COVID-19 has exacerbated factors influencing international support for peacebuilding, including a more volatile geopolitical order and changes in domestic priorities in donor countries. Peacebuilding and a conflict-sensitive approach have not yet been at the forefront of the international responses to COVID-19, undermining attempts to ‘build back better’ in a world where negative conflict dynamics are increasingly apparent.
This paper takes stock of trends in financial support for peacebuilding, building on ECDPM’s 2018 study ‘Supporting peacebuilding in times of change’. While official aid for peacebuilding has never been higher going into the crisis, peacebuilding is a comparatively low priority which relies on a small number of donors. As such, peacebuilding is vulnerable to shrinking aid budgets and donors’ shifting priorities as a result of COVID-19. Philanthropic support – while having a unique role – has so far been limited compared to support to other areas and the scale of official support.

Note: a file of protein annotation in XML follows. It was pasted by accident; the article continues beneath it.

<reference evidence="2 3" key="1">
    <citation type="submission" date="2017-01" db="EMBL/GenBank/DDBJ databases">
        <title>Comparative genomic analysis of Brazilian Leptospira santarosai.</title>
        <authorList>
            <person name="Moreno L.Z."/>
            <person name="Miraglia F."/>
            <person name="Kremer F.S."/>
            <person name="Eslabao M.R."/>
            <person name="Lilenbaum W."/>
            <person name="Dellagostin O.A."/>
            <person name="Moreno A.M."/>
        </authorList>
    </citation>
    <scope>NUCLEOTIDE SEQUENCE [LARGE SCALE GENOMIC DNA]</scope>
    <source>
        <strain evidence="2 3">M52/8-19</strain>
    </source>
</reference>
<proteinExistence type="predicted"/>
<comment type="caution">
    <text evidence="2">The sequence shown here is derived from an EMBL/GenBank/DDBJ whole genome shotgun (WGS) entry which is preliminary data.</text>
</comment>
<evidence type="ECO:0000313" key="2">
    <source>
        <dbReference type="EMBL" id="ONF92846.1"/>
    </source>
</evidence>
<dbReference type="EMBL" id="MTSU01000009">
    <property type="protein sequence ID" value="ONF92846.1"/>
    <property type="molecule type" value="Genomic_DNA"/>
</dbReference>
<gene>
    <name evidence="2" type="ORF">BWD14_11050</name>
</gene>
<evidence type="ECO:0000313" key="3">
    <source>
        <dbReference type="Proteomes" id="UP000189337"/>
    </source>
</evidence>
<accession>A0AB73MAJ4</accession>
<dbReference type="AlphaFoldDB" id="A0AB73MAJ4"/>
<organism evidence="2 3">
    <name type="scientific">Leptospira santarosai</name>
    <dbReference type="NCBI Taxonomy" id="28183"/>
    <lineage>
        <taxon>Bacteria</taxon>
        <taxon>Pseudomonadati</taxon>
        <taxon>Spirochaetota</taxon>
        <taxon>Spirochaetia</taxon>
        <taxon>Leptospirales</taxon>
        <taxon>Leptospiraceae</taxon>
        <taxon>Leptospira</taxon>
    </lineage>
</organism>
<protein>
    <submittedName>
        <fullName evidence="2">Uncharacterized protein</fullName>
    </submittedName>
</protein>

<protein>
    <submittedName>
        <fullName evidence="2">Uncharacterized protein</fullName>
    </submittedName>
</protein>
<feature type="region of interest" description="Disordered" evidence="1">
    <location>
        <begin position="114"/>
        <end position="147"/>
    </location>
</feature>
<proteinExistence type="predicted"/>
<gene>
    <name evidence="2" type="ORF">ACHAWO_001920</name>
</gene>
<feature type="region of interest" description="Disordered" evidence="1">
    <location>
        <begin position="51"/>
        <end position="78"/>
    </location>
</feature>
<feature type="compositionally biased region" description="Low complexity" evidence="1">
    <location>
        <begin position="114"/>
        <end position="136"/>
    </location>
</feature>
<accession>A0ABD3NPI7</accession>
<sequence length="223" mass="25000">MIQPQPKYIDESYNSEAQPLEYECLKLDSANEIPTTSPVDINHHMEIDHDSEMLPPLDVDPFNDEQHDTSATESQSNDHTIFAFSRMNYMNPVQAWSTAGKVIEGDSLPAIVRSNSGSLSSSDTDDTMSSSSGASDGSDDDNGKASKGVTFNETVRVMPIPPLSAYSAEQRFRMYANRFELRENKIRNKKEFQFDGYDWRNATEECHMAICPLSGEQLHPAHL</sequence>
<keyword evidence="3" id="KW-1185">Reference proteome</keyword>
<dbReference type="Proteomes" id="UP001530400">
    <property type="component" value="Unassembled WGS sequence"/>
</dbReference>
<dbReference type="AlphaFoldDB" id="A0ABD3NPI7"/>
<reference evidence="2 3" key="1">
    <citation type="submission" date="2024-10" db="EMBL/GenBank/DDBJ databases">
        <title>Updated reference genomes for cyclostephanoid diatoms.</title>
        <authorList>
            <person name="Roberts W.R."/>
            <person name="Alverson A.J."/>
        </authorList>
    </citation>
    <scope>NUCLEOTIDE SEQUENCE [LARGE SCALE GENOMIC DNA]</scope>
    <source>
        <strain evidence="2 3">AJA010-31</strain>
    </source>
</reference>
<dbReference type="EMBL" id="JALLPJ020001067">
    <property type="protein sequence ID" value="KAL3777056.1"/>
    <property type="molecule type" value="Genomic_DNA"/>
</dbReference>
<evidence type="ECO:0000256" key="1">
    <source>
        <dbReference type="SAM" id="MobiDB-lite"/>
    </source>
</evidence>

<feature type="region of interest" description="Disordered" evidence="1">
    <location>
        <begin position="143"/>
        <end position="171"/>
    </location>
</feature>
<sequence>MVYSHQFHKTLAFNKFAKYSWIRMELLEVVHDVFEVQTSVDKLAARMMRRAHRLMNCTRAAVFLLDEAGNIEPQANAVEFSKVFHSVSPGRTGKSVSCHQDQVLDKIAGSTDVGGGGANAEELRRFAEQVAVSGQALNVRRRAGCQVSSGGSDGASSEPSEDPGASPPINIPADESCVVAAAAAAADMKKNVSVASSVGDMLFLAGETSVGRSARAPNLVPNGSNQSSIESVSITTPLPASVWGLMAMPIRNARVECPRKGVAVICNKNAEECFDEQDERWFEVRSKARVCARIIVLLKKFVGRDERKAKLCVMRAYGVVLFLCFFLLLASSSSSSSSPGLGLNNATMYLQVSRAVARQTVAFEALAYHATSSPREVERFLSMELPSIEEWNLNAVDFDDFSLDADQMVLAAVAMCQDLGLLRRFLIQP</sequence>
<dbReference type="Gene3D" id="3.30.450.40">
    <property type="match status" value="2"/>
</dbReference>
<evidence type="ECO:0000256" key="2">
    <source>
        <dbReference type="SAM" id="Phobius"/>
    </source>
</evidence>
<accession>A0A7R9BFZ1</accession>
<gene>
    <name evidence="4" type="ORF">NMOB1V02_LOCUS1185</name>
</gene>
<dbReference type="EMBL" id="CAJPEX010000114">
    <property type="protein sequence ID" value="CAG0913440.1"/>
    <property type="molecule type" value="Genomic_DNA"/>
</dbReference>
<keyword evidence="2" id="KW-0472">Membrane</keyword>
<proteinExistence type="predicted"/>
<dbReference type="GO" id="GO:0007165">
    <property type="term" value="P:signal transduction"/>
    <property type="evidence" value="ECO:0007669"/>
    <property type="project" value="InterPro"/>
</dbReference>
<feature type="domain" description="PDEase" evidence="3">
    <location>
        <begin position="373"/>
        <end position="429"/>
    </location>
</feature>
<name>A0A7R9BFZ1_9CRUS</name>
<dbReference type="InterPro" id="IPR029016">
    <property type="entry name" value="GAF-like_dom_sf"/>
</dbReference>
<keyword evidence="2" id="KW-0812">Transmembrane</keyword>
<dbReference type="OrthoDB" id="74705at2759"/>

The pandemic, together with growing questions about racial justice and the decolonisation of international relations and development, will also push the overall aid system to evolve. These developments will profoundly impact the predominantly Western-funded international peacebuilding sector in 2021 and beyond.
More adaptation and engagement is needed from an already vulnerable peacebuilding community. Transformational change – towards building consistent political and financial support – will require articulating the relevance of peacebuilding in a (post-)COVID-19 world for the dominant economic and climate-related themes of recovery. In the long run, these evolutions may well lead to more locally-led, diverse and sustainable approaches to peacebuilding, but the transition will certainly be turbulent, and the forces for change don’t necessarily all point in a positive direction.
Read the full paper here.
This blog first appeared on the ECDPM site.
Author: Pauline Veron with Andrew Sherriff, ECDPM.
Image courtesy of Rain Love AMR via Flickr.
The views are those of the author and not necessarily those of ETTG.